What we just mentioned is useful for testing if the client application you are examining behaves correctly, downgrading the TLS version or forcing the use of insecure ciphersuites. (For testing the same on the server, we used testssl.sh which does this and more). Also note that the supported ALPN protocols can be modified, either to force the client to use one or to add new ones that may not be standard, as was our case.

With the default configuration, AlpnPASS will open TCP port 1111, receive TLS connections, and negotiate ALPN. Then it will connect to any intercepting TCP proxy of your choice in plaintext on port 2222 and expect return connections on port 3333. When receiving the return connection, traffic will be TLS encrypted again and sent to port 4444, using the same ALPN negotiated protocol.

Limitations

We can’t all be perfect, so our tool has some limitations. The TLS certificates are currently not autogenerated because AlpnPASS is meant to intercept more than just HTTP/2 and there is no generic way of determining the target hostname for any unknown binary protocol.

Along with that, only one connection at a time is supported on one given proxy chain. This is will likely not be an issue because multiple simultaneous connections are hard to handle if you are inspecting traffic manually. To handle multiple connections, you can run two or more instances on different TCP ports each.

The Security Tool is Cool, But We’re About More Than Tools

If you made it this far, you are either really interested in our tool, or you like our sharp wit and humor. Regardless, we hope this tool proves useful for your niche security testing needs. It was born out of a need to find a way to make our lives easier, and we hope by publicly releasing it allows it to help you too.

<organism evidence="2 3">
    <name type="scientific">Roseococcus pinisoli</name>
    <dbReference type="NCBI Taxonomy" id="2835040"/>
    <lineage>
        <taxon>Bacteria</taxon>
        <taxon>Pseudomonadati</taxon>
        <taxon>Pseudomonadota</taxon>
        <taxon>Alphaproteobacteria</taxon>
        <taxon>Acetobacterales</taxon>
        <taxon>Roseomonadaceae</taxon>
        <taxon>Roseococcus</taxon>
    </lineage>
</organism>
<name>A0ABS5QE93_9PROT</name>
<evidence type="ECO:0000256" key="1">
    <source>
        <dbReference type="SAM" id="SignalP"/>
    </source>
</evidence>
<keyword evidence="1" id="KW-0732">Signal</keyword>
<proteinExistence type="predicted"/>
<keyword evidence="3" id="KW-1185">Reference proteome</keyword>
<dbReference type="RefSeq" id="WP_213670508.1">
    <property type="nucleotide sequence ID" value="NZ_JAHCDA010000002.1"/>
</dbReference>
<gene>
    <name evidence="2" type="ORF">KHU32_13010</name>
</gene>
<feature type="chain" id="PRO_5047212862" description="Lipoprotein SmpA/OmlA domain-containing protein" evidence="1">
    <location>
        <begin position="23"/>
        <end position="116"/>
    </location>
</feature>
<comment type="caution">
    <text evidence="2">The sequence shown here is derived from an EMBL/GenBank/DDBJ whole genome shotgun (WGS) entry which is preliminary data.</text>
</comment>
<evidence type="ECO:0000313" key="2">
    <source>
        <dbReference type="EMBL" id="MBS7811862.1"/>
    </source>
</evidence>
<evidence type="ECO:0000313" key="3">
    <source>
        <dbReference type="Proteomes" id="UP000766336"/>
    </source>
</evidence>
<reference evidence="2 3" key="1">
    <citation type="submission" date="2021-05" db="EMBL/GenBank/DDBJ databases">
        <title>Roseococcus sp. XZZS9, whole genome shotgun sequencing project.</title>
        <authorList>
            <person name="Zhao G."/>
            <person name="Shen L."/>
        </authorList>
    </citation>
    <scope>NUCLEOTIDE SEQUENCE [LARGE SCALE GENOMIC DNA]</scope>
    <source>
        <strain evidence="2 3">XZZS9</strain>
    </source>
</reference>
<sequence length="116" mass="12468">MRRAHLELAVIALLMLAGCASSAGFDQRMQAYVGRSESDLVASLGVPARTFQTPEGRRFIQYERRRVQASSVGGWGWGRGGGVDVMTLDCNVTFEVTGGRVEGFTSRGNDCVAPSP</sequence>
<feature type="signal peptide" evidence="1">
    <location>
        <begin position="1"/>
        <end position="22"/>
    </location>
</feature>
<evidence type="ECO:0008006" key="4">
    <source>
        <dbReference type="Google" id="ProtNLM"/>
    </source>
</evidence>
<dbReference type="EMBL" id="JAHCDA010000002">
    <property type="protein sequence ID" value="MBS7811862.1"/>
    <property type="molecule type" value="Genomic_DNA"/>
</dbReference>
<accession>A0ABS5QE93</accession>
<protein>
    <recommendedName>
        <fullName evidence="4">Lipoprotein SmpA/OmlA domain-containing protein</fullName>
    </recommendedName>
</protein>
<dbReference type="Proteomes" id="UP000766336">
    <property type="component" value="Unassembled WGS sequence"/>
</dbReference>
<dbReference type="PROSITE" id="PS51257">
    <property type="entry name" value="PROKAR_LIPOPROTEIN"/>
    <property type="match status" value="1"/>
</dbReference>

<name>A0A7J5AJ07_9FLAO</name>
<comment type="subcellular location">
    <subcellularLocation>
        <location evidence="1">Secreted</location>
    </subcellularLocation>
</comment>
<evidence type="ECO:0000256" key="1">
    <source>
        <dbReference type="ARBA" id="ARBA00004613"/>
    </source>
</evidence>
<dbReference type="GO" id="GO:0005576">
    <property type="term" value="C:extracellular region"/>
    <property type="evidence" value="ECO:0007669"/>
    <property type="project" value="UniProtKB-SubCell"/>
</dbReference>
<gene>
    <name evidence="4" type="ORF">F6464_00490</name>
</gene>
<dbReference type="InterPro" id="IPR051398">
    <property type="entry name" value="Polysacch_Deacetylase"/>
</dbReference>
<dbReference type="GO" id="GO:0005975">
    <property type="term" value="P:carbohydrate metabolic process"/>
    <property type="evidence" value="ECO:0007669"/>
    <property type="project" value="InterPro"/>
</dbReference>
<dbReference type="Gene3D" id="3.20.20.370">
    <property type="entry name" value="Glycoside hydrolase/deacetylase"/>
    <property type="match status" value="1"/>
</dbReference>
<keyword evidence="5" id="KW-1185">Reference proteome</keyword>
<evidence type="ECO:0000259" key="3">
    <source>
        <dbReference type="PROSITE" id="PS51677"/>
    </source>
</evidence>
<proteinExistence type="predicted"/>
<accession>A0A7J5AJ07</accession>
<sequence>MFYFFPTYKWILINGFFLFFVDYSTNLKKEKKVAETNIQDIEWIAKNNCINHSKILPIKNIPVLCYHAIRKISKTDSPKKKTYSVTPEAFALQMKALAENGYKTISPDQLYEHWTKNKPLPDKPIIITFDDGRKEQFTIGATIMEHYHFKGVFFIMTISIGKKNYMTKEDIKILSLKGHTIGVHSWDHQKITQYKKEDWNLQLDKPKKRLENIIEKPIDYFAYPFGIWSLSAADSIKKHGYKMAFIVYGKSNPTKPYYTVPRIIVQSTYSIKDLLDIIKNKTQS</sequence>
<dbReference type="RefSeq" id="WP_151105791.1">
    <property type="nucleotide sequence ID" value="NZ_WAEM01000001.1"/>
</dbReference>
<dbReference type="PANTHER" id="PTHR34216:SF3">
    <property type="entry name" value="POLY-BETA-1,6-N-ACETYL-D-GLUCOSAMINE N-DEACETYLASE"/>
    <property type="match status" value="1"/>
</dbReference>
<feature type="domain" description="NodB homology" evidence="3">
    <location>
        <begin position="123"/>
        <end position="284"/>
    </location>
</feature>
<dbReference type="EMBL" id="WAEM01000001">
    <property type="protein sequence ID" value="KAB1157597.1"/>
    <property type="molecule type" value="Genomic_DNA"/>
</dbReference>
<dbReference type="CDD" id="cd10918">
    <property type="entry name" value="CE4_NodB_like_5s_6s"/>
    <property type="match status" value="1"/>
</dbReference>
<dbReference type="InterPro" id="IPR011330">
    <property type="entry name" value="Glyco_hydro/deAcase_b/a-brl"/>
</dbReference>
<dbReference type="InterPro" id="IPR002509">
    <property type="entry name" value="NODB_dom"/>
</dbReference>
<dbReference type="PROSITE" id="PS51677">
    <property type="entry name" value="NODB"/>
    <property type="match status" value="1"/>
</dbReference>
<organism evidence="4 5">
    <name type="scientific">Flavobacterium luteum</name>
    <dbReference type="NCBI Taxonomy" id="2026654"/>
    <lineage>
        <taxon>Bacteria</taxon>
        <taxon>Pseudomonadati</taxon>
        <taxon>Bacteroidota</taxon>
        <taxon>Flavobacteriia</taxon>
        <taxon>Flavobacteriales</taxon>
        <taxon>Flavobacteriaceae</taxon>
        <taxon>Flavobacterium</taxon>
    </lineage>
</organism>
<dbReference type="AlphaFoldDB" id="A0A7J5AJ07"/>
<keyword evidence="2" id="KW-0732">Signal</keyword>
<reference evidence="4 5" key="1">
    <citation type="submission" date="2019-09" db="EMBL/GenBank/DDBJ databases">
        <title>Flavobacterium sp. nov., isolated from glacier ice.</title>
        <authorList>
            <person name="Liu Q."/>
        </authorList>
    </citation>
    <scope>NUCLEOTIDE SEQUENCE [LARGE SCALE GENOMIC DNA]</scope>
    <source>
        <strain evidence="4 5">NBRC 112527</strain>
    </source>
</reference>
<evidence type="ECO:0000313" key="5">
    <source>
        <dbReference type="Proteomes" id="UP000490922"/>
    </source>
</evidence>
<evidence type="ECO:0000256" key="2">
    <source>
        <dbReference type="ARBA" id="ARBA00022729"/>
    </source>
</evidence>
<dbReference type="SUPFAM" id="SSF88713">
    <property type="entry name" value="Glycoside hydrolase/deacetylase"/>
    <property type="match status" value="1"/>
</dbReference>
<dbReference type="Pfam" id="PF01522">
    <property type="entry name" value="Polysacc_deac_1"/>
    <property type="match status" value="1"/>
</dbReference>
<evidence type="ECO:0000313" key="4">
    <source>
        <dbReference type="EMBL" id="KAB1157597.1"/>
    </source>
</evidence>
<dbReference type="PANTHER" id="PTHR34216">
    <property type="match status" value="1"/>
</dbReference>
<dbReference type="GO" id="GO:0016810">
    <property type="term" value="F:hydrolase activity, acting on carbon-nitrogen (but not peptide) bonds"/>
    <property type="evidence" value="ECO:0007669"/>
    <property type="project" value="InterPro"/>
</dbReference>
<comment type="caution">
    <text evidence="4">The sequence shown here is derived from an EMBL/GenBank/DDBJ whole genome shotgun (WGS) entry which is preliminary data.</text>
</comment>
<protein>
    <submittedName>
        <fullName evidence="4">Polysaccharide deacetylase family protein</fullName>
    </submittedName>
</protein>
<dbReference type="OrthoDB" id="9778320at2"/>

Creating a tool, like AlpnPASS, is not unusual for our Offensive Security team. We spend most of our days finding creative solutions to discover ways to break into our clients’ application. We specialize in creating test scenarios that emulate attack patterns and threat motives our clients might face – and we share that with you openly (mostly because the marketing team says we must…).

If you want to learn more about the behind-the-scenes of our red teaming engagements or how to have more effective pen tests for your clients, follow us here: Emulate Attack Scenarios for Any Application through Penetration Testing.

Put Your Physical and Cyber Security To The Test

VerSprite’s Offensive Security team focuses on emulating cybercrime and simulating test scenarios that not only reflect current attack patterns, but also threat motives. Our team can perform risk-based penetration testing, vulnerability assessments, red teaming exercises, and custom organizational threat models to expose your security gaps before your attackers do. Learn More

We are an international squad of professionals working as one.